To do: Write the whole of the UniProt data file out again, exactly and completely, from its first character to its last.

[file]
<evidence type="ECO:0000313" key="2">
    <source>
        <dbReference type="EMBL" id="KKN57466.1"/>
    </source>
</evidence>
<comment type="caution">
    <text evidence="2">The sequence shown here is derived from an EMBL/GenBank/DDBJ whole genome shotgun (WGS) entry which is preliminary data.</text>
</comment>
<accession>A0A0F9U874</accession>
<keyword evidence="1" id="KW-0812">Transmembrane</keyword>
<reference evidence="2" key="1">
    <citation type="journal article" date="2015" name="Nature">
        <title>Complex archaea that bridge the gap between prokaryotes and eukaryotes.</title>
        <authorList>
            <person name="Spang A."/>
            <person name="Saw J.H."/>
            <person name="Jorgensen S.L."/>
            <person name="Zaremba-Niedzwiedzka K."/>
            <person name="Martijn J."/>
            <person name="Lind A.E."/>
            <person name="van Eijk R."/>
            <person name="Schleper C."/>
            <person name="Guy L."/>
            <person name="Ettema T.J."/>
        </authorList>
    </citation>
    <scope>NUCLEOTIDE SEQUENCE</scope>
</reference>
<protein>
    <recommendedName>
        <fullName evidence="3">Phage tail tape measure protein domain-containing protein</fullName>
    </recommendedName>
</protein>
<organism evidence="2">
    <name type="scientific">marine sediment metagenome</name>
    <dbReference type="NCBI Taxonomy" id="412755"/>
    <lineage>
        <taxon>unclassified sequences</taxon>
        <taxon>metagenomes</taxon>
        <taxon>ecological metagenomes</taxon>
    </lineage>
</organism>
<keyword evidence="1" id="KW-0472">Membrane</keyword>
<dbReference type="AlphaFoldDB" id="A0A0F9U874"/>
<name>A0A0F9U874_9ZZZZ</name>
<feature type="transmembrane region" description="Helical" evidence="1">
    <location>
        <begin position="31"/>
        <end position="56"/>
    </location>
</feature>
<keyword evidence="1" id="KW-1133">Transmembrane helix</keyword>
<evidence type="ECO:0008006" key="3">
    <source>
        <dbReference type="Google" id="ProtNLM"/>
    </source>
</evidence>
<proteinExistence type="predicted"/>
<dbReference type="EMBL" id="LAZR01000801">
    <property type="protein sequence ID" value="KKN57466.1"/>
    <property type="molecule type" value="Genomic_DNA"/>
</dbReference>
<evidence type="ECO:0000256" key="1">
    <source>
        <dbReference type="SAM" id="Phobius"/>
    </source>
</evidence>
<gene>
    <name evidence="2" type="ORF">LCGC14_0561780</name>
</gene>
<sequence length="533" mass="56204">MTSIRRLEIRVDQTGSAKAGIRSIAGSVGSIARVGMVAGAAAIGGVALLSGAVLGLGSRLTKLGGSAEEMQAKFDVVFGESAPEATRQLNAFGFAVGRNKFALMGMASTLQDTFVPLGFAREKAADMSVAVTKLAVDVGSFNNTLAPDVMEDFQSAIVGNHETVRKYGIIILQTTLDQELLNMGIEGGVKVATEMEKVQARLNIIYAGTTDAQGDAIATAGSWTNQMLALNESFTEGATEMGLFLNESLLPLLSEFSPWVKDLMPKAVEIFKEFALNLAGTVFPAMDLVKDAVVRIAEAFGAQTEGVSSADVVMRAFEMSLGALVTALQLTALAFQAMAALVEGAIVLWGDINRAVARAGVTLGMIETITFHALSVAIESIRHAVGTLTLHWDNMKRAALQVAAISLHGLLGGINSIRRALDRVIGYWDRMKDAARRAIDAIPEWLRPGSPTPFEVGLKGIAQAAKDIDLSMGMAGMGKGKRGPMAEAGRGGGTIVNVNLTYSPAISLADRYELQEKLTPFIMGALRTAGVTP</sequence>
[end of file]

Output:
<evidence type="ECO:0000313" key="2">
    <source>
        <dbReference type="EMBL" id="KKN57466.1"/>
    </source>
</evidence>
<comment type="caution">
    <text evidence="2">The sequence shown here is derived from an EMBL/GenBank/DDBJ whole genome shotgun (WGS) entry which is preliminary data.</text>
</comment>
<accession>A0A0F9U874</accession>
<keyword evidence="1" id="KW-0812">Transmembrane</keyword>
<reference evidence="2" key="1">
    <citation type="journal article" date="2015" name="Nature">
        <title>Complex archaea that bridge the gap between prokaryotes and eukaryotes.</title>
        <authorList>
            <person name="Spang A."/>
            <person name="Saw J.H."/>
            <person name="Jorgensen S.L."/>
            <person name="Zaremba-Niedzwiedzka K."/>
            <person name="Martijn J."/>
            <person name="Lind A.E."/>
            <person name="van Eijk R."/>
            <person name="Schleper C."/>
            <person name="Guy L."/>
            <person name="Ettema T.J."/>
        </authorList>
    </citation>
    <scope>NUCLEOTIDE SEQUENCE</scope>
</reference>
<protein>
    <recommendedName>
        <fullName evidence="3">Phage tail tape measure protein domain-containing protein</fullName>
    </recommendedName>
</protein>
<organism evidence="2">
    <name type="scientific">marine sediment metagenome</name>
    <dbReference type="NCBI Taxonomy" id="412755"/>
    <lineage>
        <taxon>unclassified sequences</taxon>
        <taxon>metagenomes</taxon>
        <taxon>ecological metagenomes</taxon>
    </lineage>
</organism>
<keyword evidence="1" id="KW-0472">Membrane</keyword>
<dbReference type="AlphaFoldDB" id="A0A0F9U874"/>
<name>A0A0F9U874_9ZZZZ</name>
<feature type="transmembrane region" description="Helical" evidence="1">
    <location>
        <begin position="31"/>
        <end position="56"/>
    </location>
</feature>
<keyword evidence="1" id="KW-1133">Transmembrane helix</keyword>
<evidence type="ECO:0008006" key="3">
    <source>
        <dbReference type="Google" id="ProtNLM"/>
    </source>
</evidence>
<proteinExistence type="predicted"/>
<dbReference type="EMBL" id="LAZR01000801">
    <property type="protein sequence ID" value="KKN57466.1"/>
    <property type="molecule type" value="Genomic_DNA"/>
</dbReference>
<evidence type="ECO:0000256" key="1">
    <source>
        <dbReference type="SAM" id="Phobius"/>
    </source>
</evidence>
<gene>
    <name evidence="2" type="ORF">LCGC14_0561780</name>
</gene>
<sequence length="533" mass="56204">MTSIRRLEIRVDQTGSAKAGIRSIAGSVGSIARVGMVAGAAAIGGVALLSGAVLGLGSRLTKLGGSAEEMQAKFDVVFGESAPEATRQLNAFGFAVGRNKFALMGMASTLQDTFVPLGFAREKAADMSVAVTKLAVDVGSFNNTLAPDVMEDFQSAIVGNHETVRKYGIIILQTTLDQELLNMGIEGGVKVATEMEKVQARLNIIYAGTTDAQGDAIATAGSWTNQMLALNESFTEGATEMGLFLNESLLPLLSEFSPWVKDLMPKAVEIFKEFALNLAGTVFPAMDLVKDAVVRIAEAFGAQTEGVSSADVVMRAFEMSLGALVTALQLTALAFQAMAALVEGAIVLWGDINRAVARAGVTLGMIETITFHALSVAIESIRHAVGTLTLHWDNMKRAALQVAAISLHGLLGGINSIRRALDRVIGYWDRMKDAARRAIDAIPEWLRPGSPTPFEVGLKGIAQAAKDIDLSMGMAGMGKGKRGPMAEAGRGGGTIVNVNLTYSPAISLADRYELQEKLTPFIMGALRTAGVTP</sequence>